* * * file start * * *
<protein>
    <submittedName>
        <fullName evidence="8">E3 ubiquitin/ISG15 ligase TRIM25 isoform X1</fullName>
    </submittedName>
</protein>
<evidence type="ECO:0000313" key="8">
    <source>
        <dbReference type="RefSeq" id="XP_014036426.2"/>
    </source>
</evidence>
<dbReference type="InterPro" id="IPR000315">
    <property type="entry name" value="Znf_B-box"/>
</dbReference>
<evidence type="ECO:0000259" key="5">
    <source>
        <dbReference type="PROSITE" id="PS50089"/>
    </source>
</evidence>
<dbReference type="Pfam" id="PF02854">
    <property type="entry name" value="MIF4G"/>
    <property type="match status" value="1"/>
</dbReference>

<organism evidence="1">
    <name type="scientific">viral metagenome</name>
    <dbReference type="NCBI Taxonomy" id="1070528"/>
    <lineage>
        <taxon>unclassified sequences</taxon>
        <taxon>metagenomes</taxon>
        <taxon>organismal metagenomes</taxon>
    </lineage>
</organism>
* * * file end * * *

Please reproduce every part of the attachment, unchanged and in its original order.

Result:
<protein>
    <submittedName>
        <fullName evidence="8">E3 ubiquitin/ISG15 ligase TRIM25 isoform X1</fullName>
    </submittedName>
</protein>
<evidence type="ECO:0000313" key="8">
    <source>
        <dbReference type="RefSeq" id="XP_014036426.2"/>
    </source>
</evidence>
<dbReference type="InterPro" id="IPR000315">
    <property type="entry name" value="Znf_B-box"/>
</dbReference>
<evidence type="ECO:0000259" key="5">
    <source>
        <dbReference type="PROSITE" id="PS50089"/>
    </source>
</evidence>
<dbReference type="Pfam" id="PF02854">
    <property type="entry name" value="MIF4G"/>
    <property type="match status" value="1"/>
</dbReference>

<organism evidence="1">
    <name type="scientific">viral metagenome</name>
    <dbReference type="NCBI Taxonomy" id="1070528"/>
    <lineage>
        <taxon>unclassified sequences</taxon>
        <taxon>metagenomes</taxon>
        <taxon>organismal metagenomes</taxon>
    </lineage>
</organism>